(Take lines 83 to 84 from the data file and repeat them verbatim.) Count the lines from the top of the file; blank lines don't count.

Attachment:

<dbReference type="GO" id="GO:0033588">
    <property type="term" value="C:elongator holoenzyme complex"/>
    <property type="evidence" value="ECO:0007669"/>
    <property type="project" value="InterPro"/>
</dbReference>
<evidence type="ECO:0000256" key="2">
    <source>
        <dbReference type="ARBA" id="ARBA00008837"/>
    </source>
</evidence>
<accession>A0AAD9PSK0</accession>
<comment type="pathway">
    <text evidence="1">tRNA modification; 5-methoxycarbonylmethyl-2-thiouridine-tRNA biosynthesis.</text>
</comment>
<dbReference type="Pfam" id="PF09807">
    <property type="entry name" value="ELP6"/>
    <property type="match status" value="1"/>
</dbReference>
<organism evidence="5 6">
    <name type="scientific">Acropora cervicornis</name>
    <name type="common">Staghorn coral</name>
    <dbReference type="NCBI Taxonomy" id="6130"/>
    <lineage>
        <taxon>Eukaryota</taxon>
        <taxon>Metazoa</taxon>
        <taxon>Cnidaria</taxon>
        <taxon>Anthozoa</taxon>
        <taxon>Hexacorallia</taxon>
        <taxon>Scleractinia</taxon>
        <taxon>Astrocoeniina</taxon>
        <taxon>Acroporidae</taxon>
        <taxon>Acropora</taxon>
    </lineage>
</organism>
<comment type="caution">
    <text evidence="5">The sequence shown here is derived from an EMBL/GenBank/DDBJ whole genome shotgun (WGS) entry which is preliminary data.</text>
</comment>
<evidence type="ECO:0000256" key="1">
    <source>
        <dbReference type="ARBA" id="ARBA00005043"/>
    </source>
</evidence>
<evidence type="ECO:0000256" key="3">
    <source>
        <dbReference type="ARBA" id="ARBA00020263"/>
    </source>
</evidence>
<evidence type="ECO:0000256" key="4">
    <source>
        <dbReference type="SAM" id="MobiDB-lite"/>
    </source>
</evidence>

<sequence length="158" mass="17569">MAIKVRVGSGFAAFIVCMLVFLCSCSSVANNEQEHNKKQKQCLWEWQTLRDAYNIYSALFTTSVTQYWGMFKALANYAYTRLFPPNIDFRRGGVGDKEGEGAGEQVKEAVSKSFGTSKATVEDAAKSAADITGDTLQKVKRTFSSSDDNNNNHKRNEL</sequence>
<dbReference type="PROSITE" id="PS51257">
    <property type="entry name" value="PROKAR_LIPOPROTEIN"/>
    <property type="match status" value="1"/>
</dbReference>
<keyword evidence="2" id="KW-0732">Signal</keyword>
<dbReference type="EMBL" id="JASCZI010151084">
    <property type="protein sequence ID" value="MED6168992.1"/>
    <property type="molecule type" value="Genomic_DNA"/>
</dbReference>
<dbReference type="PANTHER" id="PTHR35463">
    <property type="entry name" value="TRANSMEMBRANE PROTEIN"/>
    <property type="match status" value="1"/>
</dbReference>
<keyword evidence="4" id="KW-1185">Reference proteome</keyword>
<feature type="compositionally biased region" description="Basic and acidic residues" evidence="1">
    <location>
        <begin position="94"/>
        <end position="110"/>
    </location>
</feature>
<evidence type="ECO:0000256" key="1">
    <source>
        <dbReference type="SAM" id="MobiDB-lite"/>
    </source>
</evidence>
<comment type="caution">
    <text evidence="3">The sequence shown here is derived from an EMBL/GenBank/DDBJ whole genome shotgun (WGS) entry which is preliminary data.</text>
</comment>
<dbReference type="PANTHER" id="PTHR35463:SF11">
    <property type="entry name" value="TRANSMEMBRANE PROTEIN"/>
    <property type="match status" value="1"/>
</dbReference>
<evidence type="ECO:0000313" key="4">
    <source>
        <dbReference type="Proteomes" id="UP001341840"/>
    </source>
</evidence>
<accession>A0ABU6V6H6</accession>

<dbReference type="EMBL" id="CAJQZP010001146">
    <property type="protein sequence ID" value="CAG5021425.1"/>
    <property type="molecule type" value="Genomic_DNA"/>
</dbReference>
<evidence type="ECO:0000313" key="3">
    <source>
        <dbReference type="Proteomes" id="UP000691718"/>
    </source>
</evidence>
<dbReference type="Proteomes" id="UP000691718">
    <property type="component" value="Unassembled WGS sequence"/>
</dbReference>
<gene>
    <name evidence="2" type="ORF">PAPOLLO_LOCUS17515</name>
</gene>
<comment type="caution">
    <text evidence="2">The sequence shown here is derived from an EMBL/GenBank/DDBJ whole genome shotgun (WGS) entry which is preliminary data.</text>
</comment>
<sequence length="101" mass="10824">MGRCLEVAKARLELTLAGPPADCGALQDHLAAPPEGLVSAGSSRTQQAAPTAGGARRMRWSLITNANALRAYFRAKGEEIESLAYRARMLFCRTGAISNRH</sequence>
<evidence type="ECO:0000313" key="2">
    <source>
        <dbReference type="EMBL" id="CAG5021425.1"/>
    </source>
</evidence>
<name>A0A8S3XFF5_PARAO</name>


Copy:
    <property type="entry name" value="TRANSMEMBRANE PROTEIN"/>
    <property type="match status" value="1"/>